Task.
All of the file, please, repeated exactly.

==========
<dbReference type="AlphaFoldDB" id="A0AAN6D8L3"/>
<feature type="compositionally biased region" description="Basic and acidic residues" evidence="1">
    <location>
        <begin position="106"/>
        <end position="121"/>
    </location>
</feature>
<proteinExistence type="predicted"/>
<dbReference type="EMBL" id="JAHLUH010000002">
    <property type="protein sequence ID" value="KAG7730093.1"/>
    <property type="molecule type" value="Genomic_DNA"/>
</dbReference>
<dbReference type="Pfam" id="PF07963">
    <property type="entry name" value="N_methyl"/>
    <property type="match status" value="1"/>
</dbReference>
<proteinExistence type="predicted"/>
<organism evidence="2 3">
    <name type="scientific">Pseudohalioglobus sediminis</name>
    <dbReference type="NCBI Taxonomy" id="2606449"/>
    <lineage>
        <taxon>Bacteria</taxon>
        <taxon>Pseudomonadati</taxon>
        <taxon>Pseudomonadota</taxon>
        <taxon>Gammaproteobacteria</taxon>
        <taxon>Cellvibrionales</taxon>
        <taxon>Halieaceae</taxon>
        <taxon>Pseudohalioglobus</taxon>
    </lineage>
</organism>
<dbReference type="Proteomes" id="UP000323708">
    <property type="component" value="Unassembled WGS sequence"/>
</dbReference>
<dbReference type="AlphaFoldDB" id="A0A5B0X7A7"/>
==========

<dbReference type="AlphaFoldDB" id="A0AAN6D8L3"/>
<feature type="compositionally biased region" description="Basic and acidic residues" evidence="1">
    <location>
        <begin position="106"/>
        <end position="121"/>
    </location>
</feature>
<proteinExistence type="predicted"/>
<dbReference type="EMBL" id="JAHLUH010000002">
    <property type="protein sequence ID" value="KAG7730093.1"/>
    <property type="molecule type" value="Genomic_DNA"/>
</dbReference>
<dbReference type="Pfam" id="PF07963">
    <property type="entry name" value="N_methyl"/>
    <property type="match status" value="1"/>
</dbReference>
<proteinExistence type="predicted"/>
<organism evidence="2 3">
    <name type="scientific">Pseudohalioglobus sediminis</name>
    <dbReference type="NCBI Taxonomy" id="2606449"/>
    <lineage>
        <taxon>Bacteria</taxon>
        <taxon>Pseudomonadati</taxon>
        <taxon>Pseudomonadota</taxon>
        <taxon>Gammaproteobacteria</taxon>
        <taxon>Cellvibrionales</taxon>
        <taxon>Halieaceae</taxon>
        <taxon>Pseudohalioglobus</taxon>
    </lineage>
</organism>
<dbReference type="Proteomes" id="UP000323708">
    <property type="component" value="Unassembled WGS sequence"/>
</dbReference>
<dbReference type="AlphaFoldDB" id="A0A5B0X7A7"/>